Sunday, November 30, 2014

The two-body problem affects more than two bodies

When we talk about the two-body problem, we talk, mostly, about that nuclear relationship and what it suffers as a result of two jobs in two locations: the time, expense, and hassle of commuting; the deferral of child-bearing (or the exponential explosion that is the three body problem); and the general emotional strain on the partnership.

What gets less discussed--I'd say never discussed, but I guess I haven't read every last thing on the internet--is the strain on all the other relationships to which either partner is a party. Since we've just concluded one major holiday and are fast approaching another, let's talk first about how a long-distance relationship complicates familial relationships.

Now, as long-distance relationships go, Cosimo and I have it pretty easy: we don't have kids, we're close enough to see each other every weekend, and both our families are happy, healthy, and financially stable. Still, we want to see each of our families at least twice and ideally three times a year, and since each lives a full day's journey away, there's no such thing as a weekend trip.

Many couples these days live far from either partner's family, and face logistical problems (or familial conflict) as a result. But when a couple lives apart at least half-time, the logistical and familial issues can be close to unworkable. If the couple doesn't even see each other often enough, it's hard to sacrifice their already-limited time together. If one or both partners are spending significant hours on the road or in airports just to maintain their relationship, they may resent the idea of spending even more time traveling. And if they have a primary home that one partner doesn't live in full time, it's hard to give up holiday or vacation time there.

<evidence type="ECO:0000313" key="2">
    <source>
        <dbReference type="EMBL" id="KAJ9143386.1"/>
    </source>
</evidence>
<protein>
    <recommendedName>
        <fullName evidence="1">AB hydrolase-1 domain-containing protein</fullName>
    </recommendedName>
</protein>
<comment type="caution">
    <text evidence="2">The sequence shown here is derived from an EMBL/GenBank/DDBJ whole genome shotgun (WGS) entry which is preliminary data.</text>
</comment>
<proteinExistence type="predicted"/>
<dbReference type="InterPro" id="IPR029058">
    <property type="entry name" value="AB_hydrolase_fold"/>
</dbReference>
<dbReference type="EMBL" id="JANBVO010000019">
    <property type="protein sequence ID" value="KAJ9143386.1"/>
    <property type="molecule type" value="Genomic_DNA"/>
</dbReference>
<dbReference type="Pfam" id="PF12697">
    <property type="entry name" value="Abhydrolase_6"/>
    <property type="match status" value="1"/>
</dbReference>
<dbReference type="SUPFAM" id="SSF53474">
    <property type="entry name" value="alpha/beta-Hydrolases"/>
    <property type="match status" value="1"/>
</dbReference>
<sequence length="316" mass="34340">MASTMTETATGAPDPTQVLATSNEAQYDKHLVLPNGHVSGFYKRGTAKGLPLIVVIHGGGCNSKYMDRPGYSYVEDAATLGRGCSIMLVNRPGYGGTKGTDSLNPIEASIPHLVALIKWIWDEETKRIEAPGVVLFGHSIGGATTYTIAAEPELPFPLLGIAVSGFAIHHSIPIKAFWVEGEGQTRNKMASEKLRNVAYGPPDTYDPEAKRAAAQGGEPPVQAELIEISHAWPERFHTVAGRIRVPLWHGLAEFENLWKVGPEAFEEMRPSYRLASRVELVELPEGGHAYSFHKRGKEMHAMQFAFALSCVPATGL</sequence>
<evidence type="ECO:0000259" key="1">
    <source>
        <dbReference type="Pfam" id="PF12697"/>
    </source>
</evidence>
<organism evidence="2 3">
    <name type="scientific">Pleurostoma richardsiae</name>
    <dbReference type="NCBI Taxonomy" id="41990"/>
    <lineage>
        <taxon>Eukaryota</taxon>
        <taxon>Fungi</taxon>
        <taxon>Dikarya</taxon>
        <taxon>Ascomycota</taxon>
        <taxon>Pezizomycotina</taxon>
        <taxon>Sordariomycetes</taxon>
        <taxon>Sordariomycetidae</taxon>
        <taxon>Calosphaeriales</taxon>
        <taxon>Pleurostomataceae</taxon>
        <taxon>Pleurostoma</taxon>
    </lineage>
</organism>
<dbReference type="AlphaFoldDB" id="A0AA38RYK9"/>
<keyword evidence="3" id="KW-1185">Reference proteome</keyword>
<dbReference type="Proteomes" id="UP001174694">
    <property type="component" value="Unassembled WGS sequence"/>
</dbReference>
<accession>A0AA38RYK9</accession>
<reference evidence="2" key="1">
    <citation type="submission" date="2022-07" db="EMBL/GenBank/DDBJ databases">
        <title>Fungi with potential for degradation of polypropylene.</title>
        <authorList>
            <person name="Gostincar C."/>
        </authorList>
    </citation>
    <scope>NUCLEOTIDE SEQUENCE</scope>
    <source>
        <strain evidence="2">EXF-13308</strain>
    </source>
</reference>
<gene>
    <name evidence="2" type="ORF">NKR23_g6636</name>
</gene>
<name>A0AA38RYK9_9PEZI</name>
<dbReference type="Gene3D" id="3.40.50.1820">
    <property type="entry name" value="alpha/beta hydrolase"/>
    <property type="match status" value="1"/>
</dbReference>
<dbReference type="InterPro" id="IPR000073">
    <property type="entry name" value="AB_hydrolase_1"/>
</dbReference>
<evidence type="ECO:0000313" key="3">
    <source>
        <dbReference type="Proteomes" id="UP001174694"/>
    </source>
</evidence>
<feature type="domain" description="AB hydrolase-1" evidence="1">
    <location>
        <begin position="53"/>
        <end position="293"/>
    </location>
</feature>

Friendships present a similar problem. It should be easier to maintain independent friendships in a long-distance relationship--no need to make excuses for going out with the girls/guys; for seeing that friend your partner can't stand; or for seeing one-on-one that friend your partner would be hurt not to be seeing as well--but in practice friendships often get sacrificed: the partner who commutes has little enough time to attend to all his or her work obligations (and keep doctor's appointments and sit at home waiting for the cable guy) between packing and travel days, and both partners may be jealous of their weekend time together and socialize less than they otherwise might.

So far, the best solution we've come up with is to pile everyone in the same place as often as possible: each of the last four years, we've had an Autumn Weekend of the Parents, where both sets come to visit us (helps that our parents get along!), and we're devoted to the dinner party (such an efficient way to see multiple friends over multiple hours) and the occasional weekend get-away with a gaggle of our beloveds.

It's still not enough. It's never enough. (But better, I suppose, than the opposite problem.)


Withywindle said...


Renaissance Girl said...

Word. Also: spending all the leisure time and money just visiting one another, so that taking a real vacation--to a vacationy locale with vacationy relaxation--is ever pre-empted by the commute.

Anonymous said...